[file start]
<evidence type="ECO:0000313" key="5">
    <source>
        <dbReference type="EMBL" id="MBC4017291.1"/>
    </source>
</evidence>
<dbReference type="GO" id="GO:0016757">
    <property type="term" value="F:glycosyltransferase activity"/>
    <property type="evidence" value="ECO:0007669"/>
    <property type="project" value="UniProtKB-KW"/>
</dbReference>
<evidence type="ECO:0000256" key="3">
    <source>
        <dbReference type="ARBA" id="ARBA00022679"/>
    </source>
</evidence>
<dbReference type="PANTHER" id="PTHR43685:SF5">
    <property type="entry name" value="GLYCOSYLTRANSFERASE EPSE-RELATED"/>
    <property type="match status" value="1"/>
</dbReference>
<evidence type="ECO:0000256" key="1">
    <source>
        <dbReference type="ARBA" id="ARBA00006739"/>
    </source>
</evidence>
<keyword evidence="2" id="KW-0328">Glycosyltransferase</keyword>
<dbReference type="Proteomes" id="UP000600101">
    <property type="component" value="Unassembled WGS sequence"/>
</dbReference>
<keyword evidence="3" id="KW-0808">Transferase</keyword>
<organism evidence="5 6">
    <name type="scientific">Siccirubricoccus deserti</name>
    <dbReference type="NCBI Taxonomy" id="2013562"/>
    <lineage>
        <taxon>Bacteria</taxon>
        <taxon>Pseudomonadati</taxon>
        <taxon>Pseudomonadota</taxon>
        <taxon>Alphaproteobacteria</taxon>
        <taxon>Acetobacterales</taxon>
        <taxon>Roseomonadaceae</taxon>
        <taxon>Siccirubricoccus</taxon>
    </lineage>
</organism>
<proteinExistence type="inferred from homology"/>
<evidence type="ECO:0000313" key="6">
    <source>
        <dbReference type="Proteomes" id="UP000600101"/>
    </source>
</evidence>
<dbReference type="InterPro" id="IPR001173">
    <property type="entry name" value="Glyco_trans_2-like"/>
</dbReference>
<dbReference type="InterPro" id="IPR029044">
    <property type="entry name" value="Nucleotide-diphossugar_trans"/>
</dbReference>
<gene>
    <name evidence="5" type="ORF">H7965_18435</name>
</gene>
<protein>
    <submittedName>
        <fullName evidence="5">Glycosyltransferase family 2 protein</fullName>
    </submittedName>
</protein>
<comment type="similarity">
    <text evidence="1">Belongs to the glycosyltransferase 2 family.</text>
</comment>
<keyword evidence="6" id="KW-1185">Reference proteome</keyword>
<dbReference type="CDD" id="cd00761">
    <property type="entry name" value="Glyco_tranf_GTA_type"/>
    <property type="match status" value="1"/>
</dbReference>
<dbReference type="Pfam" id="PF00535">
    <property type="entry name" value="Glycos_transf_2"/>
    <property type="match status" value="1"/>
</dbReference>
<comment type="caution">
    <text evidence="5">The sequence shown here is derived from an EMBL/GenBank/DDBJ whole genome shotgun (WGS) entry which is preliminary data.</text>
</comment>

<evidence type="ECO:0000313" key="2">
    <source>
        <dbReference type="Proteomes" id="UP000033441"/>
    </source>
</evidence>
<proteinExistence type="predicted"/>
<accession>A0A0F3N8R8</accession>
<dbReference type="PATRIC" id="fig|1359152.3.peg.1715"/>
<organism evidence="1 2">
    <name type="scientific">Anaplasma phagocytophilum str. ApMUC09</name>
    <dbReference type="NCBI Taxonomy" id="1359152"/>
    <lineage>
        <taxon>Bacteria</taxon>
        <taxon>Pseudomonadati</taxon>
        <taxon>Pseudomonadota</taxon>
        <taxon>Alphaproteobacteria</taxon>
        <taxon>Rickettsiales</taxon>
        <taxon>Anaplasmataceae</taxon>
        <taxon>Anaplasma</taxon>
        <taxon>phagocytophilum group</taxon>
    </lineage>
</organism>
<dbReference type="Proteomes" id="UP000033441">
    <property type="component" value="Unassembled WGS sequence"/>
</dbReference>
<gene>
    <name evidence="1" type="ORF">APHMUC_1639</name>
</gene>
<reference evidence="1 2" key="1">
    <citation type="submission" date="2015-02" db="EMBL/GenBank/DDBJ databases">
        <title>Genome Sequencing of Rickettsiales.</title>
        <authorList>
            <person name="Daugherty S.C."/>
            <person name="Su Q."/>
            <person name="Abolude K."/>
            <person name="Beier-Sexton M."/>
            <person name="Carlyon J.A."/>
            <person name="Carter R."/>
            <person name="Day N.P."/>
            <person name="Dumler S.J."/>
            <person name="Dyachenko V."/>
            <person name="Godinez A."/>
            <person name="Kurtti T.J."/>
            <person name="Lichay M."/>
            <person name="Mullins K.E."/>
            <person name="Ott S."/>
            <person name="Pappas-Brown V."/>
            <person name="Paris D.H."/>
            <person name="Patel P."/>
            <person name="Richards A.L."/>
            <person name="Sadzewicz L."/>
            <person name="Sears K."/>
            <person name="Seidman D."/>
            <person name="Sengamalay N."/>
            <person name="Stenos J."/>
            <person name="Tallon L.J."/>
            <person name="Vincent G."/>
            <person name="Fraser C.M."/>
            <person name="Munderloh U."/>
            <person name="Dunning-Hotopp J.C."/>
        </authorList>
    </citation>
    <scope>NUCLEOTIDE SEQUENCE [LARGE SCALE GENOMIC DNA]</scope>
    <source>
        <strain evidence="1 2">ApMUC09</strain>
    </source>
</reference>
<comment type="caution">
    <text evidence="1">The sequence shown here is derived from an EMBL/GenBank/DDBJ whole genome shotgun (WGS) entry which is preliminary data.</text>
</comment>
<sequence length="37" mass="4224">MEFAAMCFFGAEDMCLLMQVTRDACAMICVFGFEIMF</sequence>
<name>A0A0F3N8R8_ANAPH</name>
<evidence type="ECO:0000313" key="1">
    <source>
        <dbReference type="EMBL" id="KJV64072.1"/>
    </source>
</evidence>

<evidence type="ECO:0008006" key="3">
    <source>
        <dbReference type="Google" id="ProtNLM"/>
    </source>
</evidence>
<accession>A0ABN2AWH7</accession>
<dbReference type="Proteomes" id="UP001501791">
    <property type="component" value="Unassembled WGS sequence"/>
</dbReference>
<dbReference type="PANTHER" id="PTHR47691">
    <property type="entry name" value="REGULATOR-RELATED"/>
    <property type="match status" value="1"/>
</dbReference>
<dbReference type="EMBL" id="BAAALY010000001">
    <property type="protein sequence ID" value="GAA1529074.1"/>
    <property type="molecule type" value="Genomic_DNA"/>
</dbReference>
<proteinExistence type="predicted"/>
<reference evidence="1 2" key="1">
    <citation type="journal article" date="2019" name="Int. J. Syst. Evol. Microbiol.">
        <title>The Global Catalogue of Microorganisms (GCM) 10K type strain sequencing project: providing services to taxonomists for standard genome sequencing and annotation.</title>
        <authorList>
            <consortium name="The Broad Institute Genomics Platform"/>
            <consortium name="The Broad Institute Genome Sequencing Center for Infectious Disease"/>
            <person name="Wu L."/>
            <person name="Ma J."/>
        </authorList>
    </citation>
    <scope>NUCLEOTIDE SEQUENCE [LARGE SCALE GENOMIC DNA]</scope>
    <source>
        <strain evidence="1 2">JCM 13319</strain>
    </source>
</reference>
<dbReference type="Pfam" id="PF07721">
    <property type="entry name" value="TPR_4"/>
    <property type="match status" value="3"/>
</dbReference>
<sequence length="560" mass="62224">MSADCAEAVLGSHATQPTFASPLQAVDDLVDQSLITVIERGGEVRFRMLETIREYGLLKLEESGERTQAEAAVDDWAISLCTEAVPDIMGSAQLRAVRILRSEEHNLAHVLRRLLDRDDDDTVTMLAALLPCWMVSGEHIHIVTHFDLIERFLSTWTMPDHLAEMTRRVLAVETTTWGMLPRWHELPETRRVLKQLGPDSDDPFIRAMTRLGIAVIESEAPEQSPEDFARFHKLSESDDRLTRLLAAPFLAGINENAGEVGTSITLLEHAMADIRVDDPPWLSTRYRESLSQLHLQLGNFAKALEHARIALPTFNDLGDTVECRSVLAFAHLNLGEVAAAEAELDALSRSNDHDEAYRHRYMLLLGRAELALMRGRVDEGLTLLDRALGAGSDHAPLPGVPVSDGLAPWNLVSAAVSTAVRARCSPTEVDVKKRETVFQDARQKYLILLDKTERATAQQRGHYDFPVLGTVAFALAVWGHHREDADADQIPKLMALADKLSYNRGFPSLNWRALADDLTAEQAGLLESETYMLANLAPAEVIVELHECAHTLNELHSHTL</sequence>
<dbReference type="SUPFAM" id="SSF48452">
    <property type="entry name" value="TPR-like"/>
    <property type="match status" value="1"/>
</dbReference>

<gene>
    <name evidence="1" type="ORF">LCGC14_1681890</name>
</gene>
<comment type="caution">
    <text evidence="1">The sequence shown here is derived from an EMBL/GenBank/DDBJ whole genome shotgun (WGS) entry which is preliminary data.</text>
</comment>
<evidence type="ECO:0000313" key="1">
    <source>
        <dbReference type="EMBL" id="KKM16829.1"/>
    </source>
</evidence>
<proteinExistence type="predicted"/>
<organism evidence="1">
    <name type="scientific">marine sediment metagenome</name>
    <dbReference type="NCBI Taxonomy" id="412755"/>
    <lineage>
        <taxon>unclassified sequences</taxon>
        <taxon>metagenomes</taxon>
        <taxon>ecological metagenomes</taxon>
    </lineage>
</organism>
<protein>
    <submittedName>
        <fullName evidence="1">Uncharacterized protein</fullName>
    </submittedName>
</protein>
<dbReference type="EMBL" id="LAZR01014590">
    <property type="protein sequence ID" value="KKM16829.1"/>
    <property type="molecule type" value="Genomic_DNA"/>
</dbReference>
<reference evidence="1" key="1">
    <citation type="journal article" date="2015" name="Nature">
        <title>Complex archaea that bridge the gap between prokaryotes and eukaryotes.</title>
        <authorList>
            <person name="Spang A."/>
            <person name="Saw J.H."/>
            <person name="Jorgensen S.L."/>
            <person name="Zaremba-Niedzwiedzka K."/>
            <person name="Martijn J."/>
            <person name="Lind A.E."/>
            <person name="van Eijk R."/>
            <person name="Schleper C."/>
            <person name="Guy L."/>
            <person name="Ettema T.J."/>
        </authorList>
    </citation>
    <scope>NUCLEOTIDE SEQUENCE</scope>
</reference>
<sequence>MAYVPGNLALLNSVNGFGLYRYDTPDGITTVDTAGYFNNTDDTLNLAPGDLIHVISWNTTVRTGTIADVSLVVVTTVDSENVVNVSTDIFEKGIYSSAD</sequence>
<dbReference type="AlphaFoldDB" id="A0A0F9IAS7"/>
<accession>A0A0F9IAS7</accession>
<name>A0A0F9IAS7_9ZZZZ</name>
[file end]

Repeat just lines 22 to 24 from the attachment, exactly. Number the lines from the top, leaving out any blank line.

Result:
        <dbReference type="ARBA" id="ARBA00006739"/>
    </source>
</evidence>